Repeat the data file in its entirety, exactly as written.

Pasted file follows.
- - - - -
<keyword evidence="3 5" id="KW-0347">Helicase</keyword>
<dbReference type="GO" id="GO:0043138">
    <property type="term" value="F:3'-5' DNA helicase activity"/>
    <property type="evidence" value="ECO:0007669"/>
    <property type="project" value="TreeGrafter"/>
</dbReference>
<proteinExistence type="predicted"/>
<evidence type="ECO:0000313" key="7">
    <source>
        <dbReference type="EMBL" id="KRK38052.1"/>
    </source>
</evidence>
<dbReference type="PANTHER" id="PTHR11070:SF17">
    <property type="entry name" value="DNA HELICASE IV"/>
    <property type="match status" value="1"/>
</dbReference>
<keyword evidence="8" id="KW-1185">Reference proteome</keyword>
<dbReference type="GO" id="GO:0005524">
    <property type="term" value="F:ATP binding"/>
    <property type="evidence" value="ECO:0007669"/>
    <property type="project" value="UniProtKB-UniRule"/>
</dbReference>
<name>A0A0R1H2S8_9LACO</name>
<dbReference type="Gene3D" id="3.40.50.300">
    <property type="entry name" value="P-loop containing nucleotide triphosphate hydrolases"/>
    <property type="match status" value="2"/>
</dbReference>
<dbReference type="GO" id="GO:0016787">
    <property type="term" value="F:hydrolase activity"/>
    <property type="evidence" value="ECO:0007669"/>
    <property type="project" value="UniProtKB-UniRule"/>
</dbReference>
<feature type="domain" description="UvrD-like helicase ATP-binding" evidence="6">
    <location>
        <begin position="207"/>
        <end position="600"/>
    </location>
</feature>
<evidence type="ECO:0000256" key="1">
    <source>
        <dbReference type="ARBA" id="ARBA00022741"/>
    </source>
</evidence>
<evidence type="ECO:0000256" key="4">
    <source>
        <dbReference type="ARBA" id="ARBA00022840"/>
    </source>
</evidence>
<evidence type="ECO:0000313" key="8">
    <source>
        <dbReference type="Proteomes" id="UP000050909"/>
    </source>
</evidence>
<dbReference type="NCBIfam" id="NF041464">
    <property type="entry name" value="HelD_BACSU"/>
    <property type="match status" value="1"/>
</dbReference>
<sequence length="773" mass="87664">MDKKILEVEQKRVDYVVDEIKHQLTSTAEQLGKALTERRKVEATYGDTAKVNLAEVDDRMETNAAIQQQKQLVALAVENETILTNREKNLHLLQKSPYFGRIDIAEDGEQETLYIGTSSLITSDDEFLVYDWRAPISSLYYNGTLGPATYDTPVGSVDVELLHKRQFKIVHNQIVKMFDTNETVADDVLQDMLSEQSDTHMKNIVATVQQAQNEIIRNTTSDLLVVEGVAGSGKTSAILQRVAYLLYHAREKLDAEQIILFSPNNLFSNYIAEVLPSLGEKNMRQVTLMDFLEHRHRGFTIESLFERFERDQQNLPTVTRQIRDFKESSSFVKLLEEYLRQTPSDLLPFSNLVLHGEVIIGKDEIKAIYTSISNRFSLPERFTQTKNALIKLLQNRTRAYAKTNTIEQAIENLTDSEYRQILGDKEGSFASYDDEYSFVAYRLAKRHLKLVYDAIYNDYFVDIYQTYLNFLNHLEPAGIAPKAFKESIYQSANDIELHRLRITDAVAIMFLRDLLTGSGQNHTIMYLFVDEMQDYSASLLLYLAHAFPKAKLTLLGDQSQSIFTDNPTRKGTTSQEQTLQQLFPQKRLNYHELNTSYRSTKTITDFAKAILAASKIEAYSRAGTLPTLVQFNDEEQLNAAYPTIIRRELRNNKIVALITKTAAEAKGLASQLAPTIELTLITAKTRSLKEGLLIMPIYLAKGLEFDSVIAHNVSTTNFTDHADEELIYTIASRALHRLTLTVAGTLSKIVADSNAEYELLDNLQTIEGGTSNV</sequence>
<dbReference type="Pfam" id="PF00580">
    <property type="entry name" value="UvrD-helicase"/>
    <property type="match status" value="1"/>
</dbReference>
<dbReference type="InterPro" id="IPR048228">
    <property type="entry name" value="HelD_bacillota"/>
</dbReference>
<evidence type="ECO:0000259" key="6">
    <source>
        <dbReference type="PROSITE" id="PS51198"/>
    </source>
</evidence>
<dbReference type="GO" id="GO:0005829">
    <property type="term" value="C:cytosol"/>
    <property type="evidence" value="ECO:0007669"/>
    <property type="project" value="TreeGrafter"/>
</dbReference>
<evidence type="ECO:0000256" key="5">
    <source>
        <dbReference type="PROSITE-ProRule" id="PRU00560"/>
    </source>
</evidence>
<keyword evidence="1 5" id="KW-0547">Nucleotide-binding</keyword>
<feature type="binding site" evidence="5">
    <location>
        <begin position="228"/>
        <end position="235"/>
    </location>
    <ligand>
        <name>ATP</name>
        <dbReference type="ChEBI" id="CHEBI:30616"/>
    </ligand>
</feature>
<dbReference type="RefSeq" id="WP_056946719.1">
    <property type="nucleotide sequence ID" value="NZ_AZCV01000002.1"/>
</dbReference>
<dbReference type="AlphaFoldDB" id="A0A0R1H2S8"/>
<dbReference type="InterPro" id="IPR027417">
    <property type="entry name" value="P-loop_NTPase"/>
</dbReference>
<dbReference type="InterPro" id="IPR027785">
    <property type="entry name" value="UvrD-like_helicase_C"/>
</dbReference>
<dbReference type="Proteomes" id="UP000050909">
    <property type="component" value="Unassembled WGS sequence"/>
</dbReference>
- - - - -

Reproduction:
<keyword evidence="3 5" id="KW-0347">Helicase</keyword>
<dbReference type="GO" id="GO:0043138">
    <property type="term" value="F:3'-5' DNA helicase activity"/>
    <property type="evidence" value="ECO:0007669"/>
    <property type="project" value="TreeGrafter"/>
</dbReference>
<proteinExistence type="predicted"/>
<evidence type="ECO:0000313" key="7">
    <source>
        <dbReference type="EMBL" id="KRK38052.1"/>
    </source>
</evidence>
<dbReference type="PANTHER" id="PTHR11070:SF17">
    <property type="entry name" value="DNA HELICASE IV"/>
    <property type="match status" value="1"/>
</dbReference>
<keyword evidence="8" id="KW-1185">Reference proteome</keyword>
<dbReference type="GO" id="GO:0005524">
    <property type="term" value="F:ATP binding"/>
    <property type="evidence" value="ECO:0007669"/>
    <property type="project" value="UniProtKB-UniRule"/>
</dbReference>
<name>A0A0R1H2S8_9LACO</name>
<dbReference type="Gene3D" id="3.40.50.300">
    <property type="entry name" value="P-loop containing nucleotide triphosphate hydrolases"/>
    <property type="match status" value="2"/>
</dbReference>
<dbReference type="GO" id="GO:0016787">
    <property type="term" value="F:hydrolase activity"/>
    <property type="evidence" value="ECO:0007669"/>
    <property type="project" value="UniProtKB-UniRule"/>
</dbReference>
<feature type="domain" description="UvrD-like helicase ATP-binding" evidence="6">
    <location>
        <begin position="207"/>
        <end position="600"/>
    </location>
</feature>
<evidence type="ECO:0000256" key="1">
    <source>
        <dbReference type="ARBA" id="ARBA00022741"/>
    </source>
</evidence>
<evidence type="ECO:0000256" key="4">
    <source>
        <dbReference type="ARBA" id="ARBA00022840"/>
    </source>
</evidence>
<evidence type="ECO:0000313" key="8">
    <source>
        <dbReference type="Proteomes" id="UP000050909"/>
    </source>
</evidence>
<dbReference type="NCBIfam" id="NF041464">
    <property type="entry name" value="HelD_BACSU"/>
    <property type="match status" value="1"/>
</dbReference>
<sequence length="773" mass="87664">MDKKILEVEQKRVDYVVDEIKHQLTSTAEQLGKALTERRKVEATYGDTAKVNLAEVDDRMETNAAIQQQKQLVALAVENETILTNREKNLHLLQKSPYFGRIDIAEDGEQETLYIGTSSLITSDDEFLVYDWRAPISSLYYNGTLGPATYDTPVGSVDVELLHKRQFKIVHNQIVKMFDTNETVADDVLQDMLSEQSDTHMKNIVATVQQAQNEIIRNTTSDLLVVEGVAGSGKTSAILQRVAYLLYHAREKLDAEQIILFSPNNLFSNYIAEVLPSLGEKNMRQVTLMDFLEHRHRGFTIESLFERFERDQQNLPTVTRQIRDFKESSSFVKLLEEYLRQTPSDLLPFSNLVLHGEVIIGKDEIKAIYTSISNRFSLPERFTQTKNALIKLLQNRTRAYAKTNTIEQAIENLTDSEYRQILGDKEGSFASYDDEYSFVAYRLAKRHLKLVYDAIYNDYFVDIYQTYLNFLNHLEPAGIAPKAFKESIYQSANDIELHRLRITDAVAIMFLRDLLTGSGQNHTIMYLFVDEMQDYSASLLLYLAHAFPKAKLTLLGDQSQSIFTDNPTRKGTTSQEQTLQQLFPQKRLNYHELNTSYRSTKTITDFAKAILAASKIEAYSRAGTLPTLVQFNDEEQLNAAYPTIIRRELRNNKIVALITKTAAEAKGLASQLAPTIELTLITAKTRSLKEGLLIMPIYLAKGLEFDSVIAHNVSTTNFTDHADEELIYTIASRALHRLTLTVAGTLSKIVADSNAEYELLDNLQTIEGGTSNV</sequence>
<dbReference type="Pfam" id="PF00580">
    <property type="entry name" value="UvrD-helicase"/>
    <property type="match status" value="1"/>
</dbReference>
<dbReference type="InterPro" id="IPR048228">
    <property type="entry name" value="HelD_bacillota"/>
</dbReference>
<evidence type="ECO:0000259" key="6">
    <source>
        <dbReference type="PROSITE" id="PS51198"/>
    </source>
</evidence>
<dbReference type="GO" id="GO:0005829">
    <property type="term" value="C:cytosol"/>
    <property type="evidence" value="ECO:0007669"/>
    <property type="project" value="TreeGrafter"/>
</dbReference>
<evidence type="ECO:0000256" key="5">
    <source>
        <dbReference type="PROSITE-ProRule" id="PRU00560"/>
    </source>
</evidence>
<keyword evidence="1 5" id="KW-0547">Nucleotide-binding</keyword>
<feature type="binding site" evidence="5">
    <location>
        <begin position="228"/>
        <end position="235"/>
    </location>
    <ligand>
        <name>ATP</name>
        <dbReference type="ChEBI" id="CHEBI:30616"/>
    </ligand>
</feature>
<dbReference type="RefSeq" id="WP_056946719.1">
    <property type="nucleotide sequence ID" value="NZ_AZCV01000002.1"/>
</dbReference>
<dbReference type="AlphaFoldDB" id="A0A0R1H2S8"/>
<dbReference type="InterPro" id="IPR027417">
    <property type="entry name" value="P-loop_NTPase"/>
</dbReference>
<dbReference type="InterPro" id="IPR027785">
    <property type="entry name" value="UvrD-like_helicase_C"/>
</dbReference>
<dbReference type="Proteomes" id="UP000050909">
    <property type="component" value="Unassembled WGS sequence"/>
</dbReference>